| Christopher Hitchens continued to support the invasion of Iraq up until his death on December 15, 2011 [EPA]
I knew Christopher Hitchens casually, envied his rhetorical fluency, abhorred his interventionist cheerleading, and was offended by his arrogantly dismissive manner toward those he deemed his inferiors in debate or discussion, which included most of the human race. Perhaps, his sociopathic arrogance is epitomised by the kind of explanation he often gave of why he was such an unrepentant heavy drinker, as for instance, "...because it makes other people less boring. I have a great terror of being bored". I confess that someone who needs constantly to drink hard liquor to bear the company of others is likely to be a bore, and certain to be a boor! Presumably as result of this profligate lifestyle, Hitchens graduated from Oxford with rather paltry third class honours. If some non-academic institution of appraisal were available to offset Hitchens' undeniable gifts of the mind with his deficiencies of character and heart, the Oxford grade would seem deserved even if we could have repackaged Hitchens as a dutiful student living up to his intellectual potential.
I was particularly appalled one time when we were on a panel together by the way he insulted a member of the audience for putting a question awkwardly. There was something so chilling about this reversion to the demeaning debate style of the Oxford Union as to cancel out for me on that occasion his brilliance of expression reinforced by an astonishing erudition. Such behaviour coheres with his willingness to forgo second thoughts about his advocacy of launching an unlawful aggressive war against Iraq, despite the false pretences and bloody ordeal that the Iraqi people endured, and continue to endure.
There is no doubt that Hitchens faced his own difficult death bravely, without succumbing to deathbed retreats, whether from stubbornness or authenticity, it is hard to say. In his last years, he apparently made many people happy with his dogmatic embrace of atheism during a time of religious revival in this country and elsewhere. Hitchens always had a willingness to express these harsh anti-religious opinions, but never softened by a tone of empathy, and certainly without humility, for those many among us who take religion and spirituality seriously.
For reasons never made transparent, Hitchens, as disappointed Trotskyites often do, lurched to the right in the early 1990s, and for a while was an ardent presence on the neoconservative dancefloor. He resigned in 2002 as a columnist for The Nation on ideological grounds, and clearly became more comfortable in the slicker, sicker world of Vanity Fair, and also a venue where his writings were far more acclaimed.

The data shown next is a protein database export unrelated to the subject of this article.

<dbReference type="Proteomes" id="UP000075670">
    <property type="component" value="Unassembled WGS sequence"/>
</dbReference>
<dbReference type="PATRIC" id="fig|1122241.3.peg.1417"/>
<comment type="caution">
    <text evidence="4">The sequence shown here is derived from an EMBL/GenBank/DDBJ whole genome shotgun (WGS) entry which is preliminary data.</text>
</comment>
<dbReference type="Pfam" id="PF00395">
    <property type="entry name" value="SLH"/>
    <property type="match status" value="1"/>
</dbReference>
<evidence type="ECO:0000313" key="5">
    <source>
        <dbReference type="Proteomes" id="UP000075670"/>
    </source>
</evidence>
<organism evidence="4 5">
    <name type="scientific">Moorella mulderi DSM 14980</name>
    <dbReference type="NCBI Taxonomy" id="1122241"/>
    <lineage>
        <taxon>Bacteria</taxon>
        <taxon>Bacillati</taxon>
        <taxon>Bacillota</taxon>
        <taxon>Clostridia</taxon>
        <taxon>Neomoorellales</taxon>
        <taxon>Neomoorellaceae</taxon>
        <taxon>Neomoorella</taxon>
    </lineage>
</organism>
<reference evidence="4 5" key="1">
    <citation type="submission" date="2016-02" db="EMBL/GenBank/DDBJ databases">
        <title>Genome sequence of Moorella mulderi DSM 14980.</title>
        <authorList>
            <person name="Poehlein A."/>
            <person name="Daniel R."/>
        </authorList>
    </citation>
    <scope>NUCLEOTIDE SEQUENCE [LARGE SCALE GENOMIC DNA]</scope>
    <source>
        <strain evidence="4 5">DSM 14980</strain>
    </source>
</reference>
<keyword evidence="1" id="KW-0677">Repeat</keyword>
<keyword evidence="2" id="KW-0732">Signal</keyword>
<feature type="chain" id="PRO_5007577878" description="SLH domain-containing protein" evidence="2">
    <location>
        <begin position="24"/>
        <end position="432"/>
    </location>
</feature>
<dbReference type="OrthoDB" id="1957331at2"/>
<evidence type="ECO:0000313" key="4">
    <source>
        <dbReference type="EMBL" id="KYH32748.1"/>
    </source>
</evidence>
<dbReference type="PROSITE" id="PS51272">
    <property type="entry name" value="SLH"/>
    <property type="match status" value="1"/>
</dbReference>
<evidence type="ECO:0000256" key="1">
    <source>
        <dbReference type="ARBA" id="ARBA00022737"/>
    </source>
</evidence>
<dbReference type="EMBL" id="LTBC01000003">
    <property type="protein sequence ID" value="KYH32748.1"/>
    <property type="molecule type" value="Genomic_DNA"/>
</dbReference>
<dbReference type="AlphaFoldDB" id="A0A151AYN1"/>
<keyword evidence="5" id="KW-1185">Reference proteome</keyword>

Hitchens is for me a hard case when it comes to deciding what to remember and what to forget. As indicated, I found his demeanour generally unpleasant in that Oxonian highbrow sense and his late politics reactionary and essentially mindlessly condescending with respect to the relevance of law, truth, justice and, most of all, the rights of others to shape their own destinies in the spirit of self-determination. At the same time, someone who unabashedly depicted the criminality of Kissinger's embrace of Pinochet's torture and crimes against humanity, deserves some sort of post-mortem salute. As well, like Hitchens, I voted for Ralph Nader in the 2000 elections, and although it did not contribute to the Bush victory, I came to reconsider my belief at the time that the choice between Bush and Gore was of little consequence for the issues that I cared most about. I do retain the view that Nader discussed some of the issues that needed to be confronted, especially relating to the excesses of finance and global corporate capitalism that neither party has faced, and only recently, thanks to the Occupy Movement, have such questions started to light the political sky. In the end, it is Hitchens' erudite and often illuminating essays and articles on political literature, past and present, which will continue to merit attentive reading and will be gratefully cherished for a long time to come, although even here where his core strength lies, the absence of any generosity of spirit takes its inevitable toll.
In the end, we need to suspend moral and political judgment, and celebrate those rare human beings whose life and ideas exhibited memorable vividness. Hitchens was one of those: Christopher Hitchens RIP.
Richard Falk is Albert G. Milbank Professor Emeritus of International Law at Princeton University and Visiting Distinguished Professor in Global and International Studies at the University of California, Santa Barbara. He has authored and edited numerous publications spanning a period of five decades, most recently editing the volume International Law and the Third World: Reshaping Justice (Routledge, 2008).
He is currently serving his third year of a six-year term as a United Nations Special Rapporteur on Palestinian human rights.
Follow him on Twitter: @rfalk13
The views expressed in this article are the author's own and do not necessarily reflect Al Jazeera's editorial policy.